What Are You Worth?


Anyway, the advice stays the same if you do some other job besides writing. If you are a designer and get a logo design job that only pays you $100, but you have a great idea for it that would take you two hours to complete, what’s wrong with that? I don’t think too many people should be turning down $50 per hour in this economy.

Similarly, I have seen offers of $200 for a book editing project. I hesitate before I apply for such jobs. After editing one published book so far, and countless other documents, I know exactly how many pages I can edit per hour. Sure, I could use $200 to do something I love, but if it would take me 30 hours to complete that project, I would be making $5 per hour, once again. I would rather offer my content writing services to companies that appear to pay less, but that provide me with projects I can get done quickly.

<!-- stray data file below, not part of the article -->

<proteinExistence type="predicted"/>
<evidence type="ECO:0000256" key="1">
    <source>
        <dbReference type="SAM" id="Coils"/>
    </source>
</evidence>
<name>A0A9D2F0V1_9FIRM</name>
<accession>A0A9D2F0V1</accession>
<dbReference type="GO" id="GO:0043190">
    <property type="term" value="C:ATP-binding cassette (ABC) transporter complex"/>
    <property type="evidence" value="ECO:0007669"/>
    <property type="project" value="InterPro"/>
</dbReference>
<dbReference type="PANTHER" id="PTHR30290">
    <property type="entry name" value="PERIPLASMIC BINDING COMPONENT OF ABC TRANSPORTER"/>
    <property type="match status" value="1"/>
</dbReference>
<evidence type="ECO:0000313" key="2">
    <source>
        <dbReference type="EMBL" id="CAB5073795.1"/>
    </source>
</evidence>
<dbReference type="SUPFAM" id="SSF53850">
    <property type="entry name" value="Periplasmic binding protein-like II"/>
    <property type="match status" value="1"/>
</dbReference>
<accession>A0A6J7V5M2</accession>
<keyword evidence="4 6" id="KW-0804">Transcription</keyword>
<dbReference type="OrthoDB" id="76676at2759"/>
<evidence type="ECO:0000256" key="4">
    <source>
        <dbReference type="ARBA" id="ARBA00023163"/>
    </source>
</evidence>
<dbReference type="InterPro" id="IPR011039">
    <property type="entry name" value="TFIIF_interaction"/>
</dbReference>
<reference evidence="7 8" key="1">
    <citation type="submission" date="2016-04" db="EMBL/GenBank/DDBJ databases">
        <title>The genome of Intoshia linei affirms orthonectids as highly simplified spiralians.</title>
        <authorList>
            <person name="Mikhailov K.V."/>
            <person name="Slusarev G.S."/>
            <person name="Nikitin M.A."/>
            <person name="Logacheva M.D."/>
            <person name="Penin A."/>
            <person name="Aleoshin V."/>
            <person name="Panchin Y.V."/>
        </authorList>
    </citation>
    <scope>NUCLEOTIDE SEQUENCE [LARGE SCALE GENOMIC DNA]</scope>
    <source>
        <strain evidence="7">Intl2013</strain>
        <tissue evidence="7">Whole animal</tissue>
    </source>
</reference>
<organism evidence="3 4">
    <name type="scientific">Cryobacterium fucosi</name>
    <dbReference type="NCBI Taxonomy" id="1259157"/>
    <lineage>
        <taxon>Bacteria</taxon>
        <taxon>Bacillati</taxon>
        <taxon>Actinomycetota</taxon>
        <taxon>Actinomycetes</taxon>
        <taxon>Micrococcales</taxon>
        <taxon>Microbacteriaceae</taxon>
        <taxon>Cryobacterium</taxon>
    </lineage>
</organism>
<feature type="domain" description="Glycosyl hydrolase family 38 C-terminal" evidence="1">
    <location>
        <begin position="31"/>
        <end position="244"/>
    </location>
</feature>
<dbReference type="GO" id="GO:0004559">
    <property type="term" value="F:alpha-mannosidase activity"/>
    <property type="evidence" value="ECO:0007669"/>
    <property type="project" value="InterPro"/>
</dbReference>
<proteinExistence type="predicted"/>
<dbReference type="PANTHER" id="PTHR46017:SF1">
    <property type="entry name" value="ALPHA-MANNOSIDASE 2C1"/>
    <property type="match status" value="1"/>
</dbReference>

In the end, you have to figure out what you’re worth per hour. Are you okay with making $5 per hour, or would you rather just relax and enjoy life? Is the money per hour worth missing a night out with friends, or the time you’d spend reading a good book on a rainy day? You tell me: What are your thoughts on setting your desired hourly wage?

Read Full Post »